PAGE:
As most of my readers will know, Dublin was founded as a Viking city (although I understand some kind of settlement existed before the Vikings came). The choice of 1988 as Dublin's millennium year was pretty arbitrary. The year the Vikings founded their city seems to be given as 841 on most websites. The thousand-year anniversary apparently relates to the time that the Norse King of Dublin agreed to pay taxes to the Irish High King, who bore my name. (Even here, apparently, the dating might be out a bit!)
I've heard the theory (which seems reasonable to me) that the Dublin Millennium was announced to give Dubliners some reason for celebration. The late eighties were famously crummy in Ireland. All anyone ever seemed to talk about were recession, unemployment, emigration, the Troubles, and drugs. And so, the theory goes, someone in local government came up with this idea to give Dubliners a boost.
This is actually the reason I found myself thinking about the subject. I was reflecting that this kind of benign paternalism actually appeals to me. Why is paternalism always seen as a bad thing?
I was eleven years old when the Dublin Millennium was celebrated. Of course, I took it seriously. But what surprises me, looking back, is how seriously adults seemed to take it, too.
For one thing, my father issued a special "Millennium edition" of his magazine, the Ballymun News. At the time, he was running a community centre (which was eventually destroyed by vandals), and giving training to local young people there, as part of a government scheme. The young people wrote articles for the Millennium edition of the magazine, and I can still (incredibly) remember whole verses of one poem entitled "Don't Let Dublin Fade":
As I walk through this city
All that I can see
Is Dublin keeps on changing
All its history
By tearing down the places
Where history was made.
I don't like the dawning
Of this new age.
Don't let Dublin fade
Don't let it disappear
Now that we have reached
Our Millennium year
Think of all the people
Who fought and died
So the people of today
Could walk their streets with pride.
(The poem was quite topical, as the tearing down of historical buildings was a subject of considerable controversy at this time. I think things have improved since then.)
The most famous element of the Millennium celebrations was the Dublin millennium fifty pence piece. Of course, this was before our national currency had been borged into the euro. ("Borged" is a verb derived from the Borg in Star Trek. Enough said.)
I think few images would be more reminiscent of eighties Ireland, at least to Dubliners, than the millennium fifty pence piece. They were quite handsome things. I liked their medieval flavour. (I like their distinctive shape, too, but that was common to all fifty pence coins.) I can remember children collecting these. I wonder how many still have them?
Another very memorable aspect of the Dublin Millennium was the Hagar the Horrible cartoons on Cara matchboxes. ('Cara' means friendship in Irish.) Hagar the Horrible, as most readers will know, was a Viking cartoon character in newspaper cartoons. I can't find any reference to these special edition match-boxes on the internet.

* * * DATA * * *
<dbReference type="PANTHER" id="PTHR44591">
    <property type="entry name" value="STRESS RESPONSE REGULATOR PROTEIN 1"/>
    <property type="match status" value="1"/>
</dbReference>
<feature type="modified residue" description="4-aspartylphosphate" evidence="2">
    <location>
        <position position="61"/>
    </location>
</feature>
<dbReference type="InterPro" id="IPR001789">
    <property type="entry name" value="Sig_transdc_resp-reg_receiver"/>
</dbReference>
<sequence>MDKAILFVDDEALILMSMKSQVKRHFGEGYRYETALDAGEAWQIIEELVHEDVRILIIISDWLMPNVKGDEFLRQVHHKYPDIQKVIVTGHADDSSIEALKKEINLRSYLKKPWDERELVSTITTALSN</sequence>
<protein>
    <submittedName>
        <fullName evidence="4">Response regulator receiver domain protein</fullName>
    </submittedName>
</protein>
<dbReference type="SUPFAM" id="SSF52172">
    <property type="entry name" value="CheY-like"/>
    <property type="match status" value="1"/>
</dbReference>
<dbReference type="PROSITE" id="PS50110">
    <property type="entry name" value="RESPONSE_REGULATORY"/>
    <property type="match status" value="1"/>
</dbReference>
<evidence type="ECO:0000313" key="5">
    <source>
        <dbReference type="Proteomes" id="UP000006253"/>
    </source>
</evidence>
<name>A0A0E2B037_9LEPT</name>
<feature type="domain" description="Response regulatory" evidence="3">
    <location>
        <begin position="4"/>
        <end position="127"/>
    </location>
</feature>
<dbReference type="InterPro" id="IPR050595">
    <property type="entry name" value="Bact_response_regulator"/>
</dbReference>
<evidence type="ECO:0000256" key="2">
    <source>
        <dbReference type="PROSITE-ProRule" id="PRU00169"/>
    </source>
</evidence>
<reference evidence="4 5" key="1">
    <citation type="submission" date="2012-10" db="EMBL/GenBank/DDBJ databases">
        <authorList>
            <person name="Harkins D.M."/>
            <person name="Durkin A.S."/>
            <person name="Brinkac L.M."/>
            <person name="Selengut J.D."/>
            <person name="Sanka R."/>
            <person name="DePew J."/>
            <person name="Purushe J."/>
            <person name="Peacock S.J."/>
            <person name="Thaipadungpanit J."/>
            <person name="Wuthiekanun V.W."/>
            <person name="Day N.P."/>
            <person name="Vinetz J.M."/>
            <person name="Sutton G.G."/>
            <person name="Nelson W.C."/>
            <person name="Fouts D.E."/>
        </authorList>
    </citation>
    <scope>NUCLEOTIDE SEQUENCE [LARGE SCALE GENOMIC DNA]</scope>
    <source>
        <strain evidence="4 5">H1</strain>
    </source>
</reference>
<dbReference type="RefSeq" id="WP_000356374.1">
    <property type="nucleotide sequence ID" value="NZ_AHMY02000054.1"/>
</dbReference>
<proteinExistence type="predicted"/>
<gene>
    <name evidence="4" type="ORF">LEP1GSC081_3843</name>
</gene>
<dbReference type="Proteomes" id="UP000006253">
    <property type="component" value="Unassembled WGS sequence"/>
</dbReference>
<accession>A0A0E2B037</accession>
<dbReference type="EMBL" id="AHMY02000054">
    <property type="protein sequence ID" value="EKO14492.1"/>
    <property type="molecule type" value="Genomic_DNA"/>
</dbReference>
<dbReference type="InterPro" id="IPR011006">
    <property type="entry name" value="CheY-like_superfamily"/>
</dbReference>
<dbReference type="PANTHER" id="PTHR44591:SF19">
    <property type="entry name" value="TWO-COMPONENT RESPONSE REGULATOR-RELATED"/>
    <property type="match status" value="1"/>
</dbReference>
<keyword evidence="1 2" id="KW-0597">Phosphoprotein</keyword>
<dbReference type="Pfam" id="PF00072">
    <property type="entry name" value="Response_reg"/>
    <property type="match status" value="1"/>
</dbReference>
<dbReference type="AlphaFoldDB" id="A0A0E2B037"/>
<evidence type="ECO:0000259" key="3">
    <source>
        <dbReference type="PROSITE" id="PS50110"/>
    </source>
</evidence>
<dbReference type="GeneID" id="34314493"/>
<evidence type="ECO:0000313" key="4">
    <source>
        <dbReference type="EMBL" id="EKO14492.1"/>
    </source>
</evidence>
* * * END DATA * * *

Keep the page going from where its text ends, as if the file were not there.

My school engaged in various Millennial activities. A wall in the assembly hall was painted with a medieval Dublin-themed mural. I can't remember if the children themselves had a hand in it or whether a professional artist did it all. The former, I think.
The professional artist, a rather old fat man, was knocking around at this time. I remember he would supervise our art classes. Once he looked at my easel and complimented the slates that I was painting, taking over from me and adding some more, quite enthusiastically. They weren't slates at all, but I didn't say anything. I can't remember what they were.
The slogan for the Millennium was "Dublin's great in '88!", which was pretty catchy. You still here it cited now and again. A recent advertisement for an online betting shop, or an online casino, had professional snooker player Ken Doherty boasting that he could gamble while wearing a "Dublin's great in '88" t-shirt, pyjamas bottoms, and slippers.
Perhaps the most interesting aspect of the Dublin millennium was a creative project undertaken by my class-mates. They started building a cardboard model of medieval Dublin. This began on a small-scale but grew larger and larger, until it was at risk of taking over the class-room. This went on for weeks or maybe even months, and became a subject for jokes. Then everybody lost interest. I was offered the entire model to take home (because nobody else wanted it). I didn't want it, either. I remember feeling surprised by this whole phenomenon because I regarded myself as the creative, imaginative member of the class, and I regarded my class-mates as soulless, mindless cretins. And yet this whole thing happened more or less without me. (I think I added one small piece to it.)
There's still a Dublin Millennium logo worked into the brickwork on the side of the Stephen's Green shopping centre, in Dublin City Centre. More notably, the famously buxom Molly Malone statue, which used to stand on Grafton Street but is now on Suffolk Street, was built and unveiled as part of the Dublin Millennium celebrations. It's a good statute. I wish Dublin had more like it.
I'm glad the Dublin Millennium happened. I'm glad of the cultural memories, the landmark in time it created. I wish there more such things. Dublin may not have been great in eighty-eight, but it was a valiant effort.